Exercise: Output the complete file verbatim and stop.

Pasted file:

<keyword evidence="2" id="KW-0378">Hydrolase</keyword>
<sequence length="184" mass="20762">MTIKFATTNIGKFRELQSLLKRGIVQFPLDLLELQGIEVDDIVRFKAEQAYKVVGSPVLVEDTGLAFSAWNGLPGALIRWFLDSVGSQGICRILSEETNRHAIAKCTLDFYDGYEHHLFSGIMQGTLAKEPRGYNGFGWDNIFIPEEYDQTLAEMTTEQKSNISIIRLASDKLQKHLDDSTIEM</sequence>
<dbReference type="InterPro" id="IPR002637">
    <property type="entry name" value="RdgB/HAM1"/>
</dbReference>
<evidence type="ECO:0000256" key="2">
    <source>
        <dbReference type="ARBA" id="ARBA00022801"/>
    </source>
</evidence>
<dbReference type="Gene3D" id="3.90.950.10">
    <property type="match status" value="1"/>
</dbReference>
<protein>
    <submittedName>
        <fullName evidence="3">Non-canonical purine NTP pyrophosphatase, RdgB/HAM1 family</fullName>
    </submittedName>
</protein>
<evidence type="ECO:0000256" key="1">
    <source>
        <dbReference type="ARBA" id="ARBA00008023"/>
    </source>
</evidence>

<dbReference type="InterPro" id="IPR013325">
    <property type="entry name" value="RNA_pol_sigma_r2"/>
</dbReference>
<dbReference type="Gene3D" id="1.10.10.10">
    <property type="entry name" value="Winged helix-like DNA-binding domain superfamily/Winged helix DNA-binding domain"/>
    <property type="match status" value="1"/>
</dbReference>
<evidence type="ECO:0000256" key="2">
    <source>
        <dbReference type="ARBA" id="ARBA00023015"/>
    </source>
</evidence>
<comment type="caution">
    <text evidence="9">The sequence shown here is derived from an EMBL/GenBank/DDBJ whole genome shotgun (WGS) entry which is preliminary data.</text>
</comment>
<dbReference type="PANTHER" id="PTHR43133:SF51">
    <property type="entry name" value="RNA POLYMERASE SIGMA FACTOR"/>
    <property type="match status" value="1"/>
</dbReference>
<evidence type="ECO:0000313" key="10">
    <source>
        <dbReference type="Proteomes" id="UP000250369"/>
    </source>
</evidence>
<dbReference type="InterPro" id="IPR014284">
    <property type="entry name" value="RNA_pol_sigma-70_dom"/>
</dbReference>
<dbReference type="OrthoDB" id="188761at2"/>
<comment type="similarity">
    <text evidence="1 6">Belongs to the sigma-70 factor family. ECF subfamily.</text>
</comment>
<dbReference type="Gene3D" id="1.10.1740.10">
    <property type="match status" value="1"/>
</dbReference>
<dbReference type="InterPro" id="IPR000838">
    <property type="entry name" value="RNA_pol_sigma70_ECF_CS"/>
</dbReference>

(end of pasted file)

<keyword evidence="2" id="KW-0378">Hydrolase</keyword>
<sequence length="184" mass="20762">MTIKFATTNIGKFRELQSLLKRGIVQFPLDLLELQGIEVDDIVRFKAEQAYKVVGSPVLVEDTGLAFSAWNGLPGALIRWFLDSVGSQGICRILSEETNRHAIAKCTLDFYDGYEHHLFSGIMQGTLAKEPRGYNGFGWDNIFIPEEYDQTLAEMTTEQKSNISIIRLASDKLQKHLDDSTIEM</sequence>
<dbReference type="InterPro" id="IPR002637">
    <property type="entry name" value="RdgB/HAM1"/>
</dbReference>
<evidence type="ECO:0000256" key="2">
    <source>
        <dbReference type="ARBA" id="ARBA00022801"/>
    </source>
</evidence>
<dbReference type="Gene3D" id="3.90.950.10">
    <property type="match status" value="1"/>
</dbReference>
<protein>
    <submittedName>
        <fullName evidence="3">Non-canonical purine NTP pyrophosphatase, RdgB/HAM1 family</fullName>
    </submittedName>
</protein>
<evidence type="ECO:0000256" key="1">
    <source>
        <dbReference type="ARBA" id="ARBA00008023"/>
    </source>
</evidence>

<dbReference type="InterPro" id="IPR013325">
    <property type="entry name" value="RNA_pol_sigma_r2"/>
</dbReference>
<dbReference type="Gene3D" id="1.10.10.10">
    <property type="entry name" value="Winged helix-like DNA-binding domain superfamily/Winged helix DNA-binding domain"/>
    <property type="match status" value="1"/>
</dbReference>
<evidence type="ECO:0000256" key="2">
    <source>
        <dbReference type="ARBA" id="ARBA00023015"/>
    </source>
</evidence>
<comment type="caution">
    <text evidence="9">The sequence shown here is derived from an EMBL/GenBank/DDBJ whole genome shotgun (WGS) entry which is preliminary data.</text>
</comment>
<dbReference type="PANTHER" id="PTHR43133:SF51">
    <property type="entry name" value="RNA POLYMERASE SIGMA FACTOR"/>
    <property type="match status" value="1"/>
</dbReference>
<evidence type="ECO:0000313" key="10">
    <source>
        <dbReference type="Proteomes" id="UP000250369"/>
    </source>
</evidence>
<dbReference type="InterPro" id="IPR014284">
    <property type="entry name" value="RNA_pol_sigma-70_dom"/>
</dbReference>
<dbReference type="OrthoDB" id="188761at2"/>
<comment type="similarity">
    <text evidence="1 6">Belongs to the sigma-70 factor family. ECF subfamily.</text>
</comment>
<dbReference type="Gene3D" id="1.10.1740.10">
    <property type="match status" value="1"/>
</dbReference>
<dbReference type="InterPro" id="IPR000838">
    <property type="entry name" value="RNA_pol_sigma70_ECF_CS"/>
</dbReference>